From: Pu Huang
Member of the Fellowship
These are stories of the peoples of pre-colonial America, backed by anthropological science, which discuss how these peoples handled unskillful actions of all types, from murder to childish lies. There was often very little crime in these communities for generations, and when crime did occur, notions of forgiveness and humanitarian rehabilitation were invoked at levels far surpassing any standard of the most forward-thinking institution of the contemporary “first world.”
If murder occurred, the person who committed the homicide might not be banished or punished, but in a spirit of crazy wisdom, be sent to live with the family of the victim to be raised and transformed through that holy and redeeming sense of fellowship.
During WWII, the pioneering and radical feminist Simone de Beauvoir loudly and publicly defended men and women involved in types of relationships and romances most feminists today would condemn and vilify as part of her rebellion against fascism. This statement is easily misunderstood, and her argument could perhaps be paraphrased by the Japanese saying, “There seems to be a tendency toward the good,” and that to change unskillful actions, we must first change unskillful situations.
When placed within the context of feminism’s forgotten connections with pacifism and multiculturalism and the historical claim that forms of rehabilitation not based on the principles of prison abolition are inherently both patriarchal and colonial, it makes us wonder about more effective, Christian, sustainably non-violent alternatives to the resolution of conflicts involving those such as Al Franken, and much more seriously, Roy Moore.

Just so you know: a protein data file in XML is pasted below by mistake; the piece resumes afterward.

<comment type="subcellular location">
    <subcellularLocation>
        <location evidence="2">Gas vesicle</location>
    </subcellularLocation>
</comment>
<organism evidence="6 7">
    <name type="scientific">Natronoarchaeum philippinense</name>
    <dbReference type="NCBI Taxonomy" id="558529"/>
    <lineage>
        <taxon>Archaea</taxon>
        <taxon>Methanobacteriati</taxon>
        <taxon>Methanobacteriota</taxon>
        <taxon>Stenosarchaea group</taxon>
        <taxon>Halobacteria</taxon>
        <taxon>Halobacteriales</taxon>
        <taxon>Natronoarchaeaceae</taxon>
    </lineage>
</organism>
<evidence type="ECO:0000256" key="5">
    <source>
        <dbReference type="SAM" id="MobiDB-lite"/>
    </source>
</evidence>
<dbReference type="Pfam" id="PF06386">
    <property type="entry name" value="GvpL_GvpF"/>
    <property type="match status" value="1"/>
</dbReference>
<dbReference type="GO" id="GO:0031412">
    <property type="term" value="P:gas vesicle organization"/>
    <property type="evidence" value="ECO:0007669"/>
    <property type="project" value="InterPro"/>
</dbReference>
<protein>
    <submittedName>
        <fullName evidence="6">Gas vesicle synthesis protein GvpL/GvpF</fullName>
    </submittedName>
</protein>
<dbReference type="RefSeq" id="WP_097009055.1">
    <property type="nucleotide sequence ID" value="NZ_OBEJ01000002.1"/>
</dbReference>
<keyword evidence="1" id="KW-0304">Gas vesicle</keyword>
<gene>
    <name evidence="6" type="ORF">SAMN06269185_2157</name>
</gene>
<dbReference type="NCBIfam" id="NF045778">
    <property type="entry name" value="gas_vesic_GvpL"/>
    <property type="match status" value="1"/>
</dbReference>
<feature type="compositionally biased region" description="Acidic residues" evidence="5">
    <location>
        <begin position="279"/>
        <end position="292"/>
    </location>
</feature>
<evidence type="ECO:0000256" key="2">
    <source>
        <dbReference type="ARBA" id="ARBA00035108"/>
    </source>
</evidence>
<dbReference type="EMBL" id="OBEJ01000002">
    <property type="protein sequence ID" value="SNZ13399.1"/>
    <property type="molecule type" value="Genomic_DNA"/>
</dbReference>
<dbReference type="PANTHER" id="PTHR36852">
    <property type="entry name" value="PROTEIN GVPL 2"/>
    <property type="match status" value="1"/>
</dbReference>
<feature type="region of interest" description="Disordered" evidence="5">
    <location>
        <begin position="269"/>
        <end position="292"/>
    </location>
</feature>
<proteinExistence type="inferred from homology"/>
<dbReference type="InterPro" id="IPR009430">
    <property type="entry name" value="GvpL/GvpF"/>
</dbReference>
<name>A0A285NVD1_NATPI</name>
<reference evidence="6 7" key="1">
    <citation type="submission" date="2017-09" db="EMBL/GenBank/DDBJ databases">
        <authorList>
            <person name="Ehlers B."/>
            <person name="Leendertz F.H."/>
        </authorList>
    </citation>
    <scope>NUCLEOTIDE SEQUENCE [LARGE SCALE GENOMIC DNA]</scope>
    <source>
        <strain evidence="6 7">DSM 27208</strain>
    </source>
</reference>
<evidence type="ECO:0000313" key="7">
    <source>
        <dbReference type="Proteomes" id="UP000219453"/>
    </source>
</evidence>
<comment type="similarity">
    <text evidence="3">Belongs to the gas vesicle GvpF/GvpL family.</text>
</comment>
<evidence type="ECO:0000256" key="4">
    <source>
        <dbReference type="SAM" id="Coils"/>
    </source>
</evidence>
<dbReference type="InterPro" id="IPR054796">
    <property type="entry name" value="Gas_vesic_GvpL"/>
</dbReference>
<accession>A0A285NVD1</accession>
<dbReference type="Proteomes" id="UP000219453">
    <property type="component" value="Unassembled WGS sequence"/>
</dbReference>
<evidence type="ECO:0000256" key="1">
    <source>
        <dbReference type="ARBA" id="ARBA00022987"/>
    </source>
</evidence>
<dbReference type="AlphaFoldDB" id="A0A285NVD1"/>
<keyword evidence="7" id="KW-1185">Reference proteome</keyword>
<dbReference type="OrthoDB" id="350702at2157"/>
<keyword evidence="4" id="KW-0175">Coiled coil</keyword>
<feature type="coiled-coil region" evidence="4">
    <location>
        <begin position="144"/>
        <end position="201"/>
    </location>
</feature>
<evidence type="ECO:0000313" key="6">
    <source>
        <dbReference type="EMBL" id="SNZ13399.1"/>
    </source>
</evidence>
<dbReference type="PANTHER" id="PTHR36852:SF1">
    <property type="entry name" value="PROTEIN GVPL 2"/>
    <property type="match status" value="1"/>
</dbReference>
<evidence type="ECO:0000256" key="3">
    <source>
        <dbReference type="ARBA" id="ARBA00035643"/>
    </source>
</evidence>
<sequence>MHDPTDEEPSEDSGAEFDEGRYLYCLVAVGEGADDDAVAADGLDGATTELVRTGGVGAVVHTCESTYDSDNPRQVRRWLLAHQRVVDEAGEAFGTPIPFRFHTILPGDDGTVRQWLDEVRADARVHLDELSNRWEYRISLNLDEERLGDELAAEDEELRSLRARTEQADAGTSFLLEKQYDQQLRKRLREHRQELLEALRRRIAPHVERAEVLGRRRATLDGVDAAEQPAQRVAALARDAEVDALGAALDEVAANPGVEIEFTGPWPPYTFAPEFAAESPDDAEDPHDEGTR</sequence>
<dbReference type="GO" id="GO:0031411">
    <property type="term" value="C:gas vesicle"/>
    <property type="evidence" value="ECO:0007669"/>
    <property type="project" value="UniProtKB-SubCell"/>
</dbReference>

Maybe Moore could’ve been invited to a Thanksgiving or Christmas holiday with the likes of the Clinton family and Monica Lewinsky. There could’ve been a performance of some of the literature of Simone de Beauvoir and commentary on how it was used to defeat fascism. Maybe Moore could give a talk on how what he learned could bridge the cultural divide of warring peoples in the Middle East and he could comment on possible American interventions to help the status of Islamic women with regard to the preservation of the dignity of the Muslim world.
There was a time, not so long ago, when some of Al Franken’s deeply-held convictions, critical of some of the tyrannical aspects of political correctness, were rather admired as part of his compassionate and even feminist values. There were flaws in Franken’s actions. So too, some would say, any action that any human being makes at any point in time! Franken could perform a skit on national T.V. with the intent or personal and political catharsis, which might be redeeming in a way that could make us laugh. Not laugh cruelly, but sincerely and triumphantly in a manner which is for the benefit of future generations.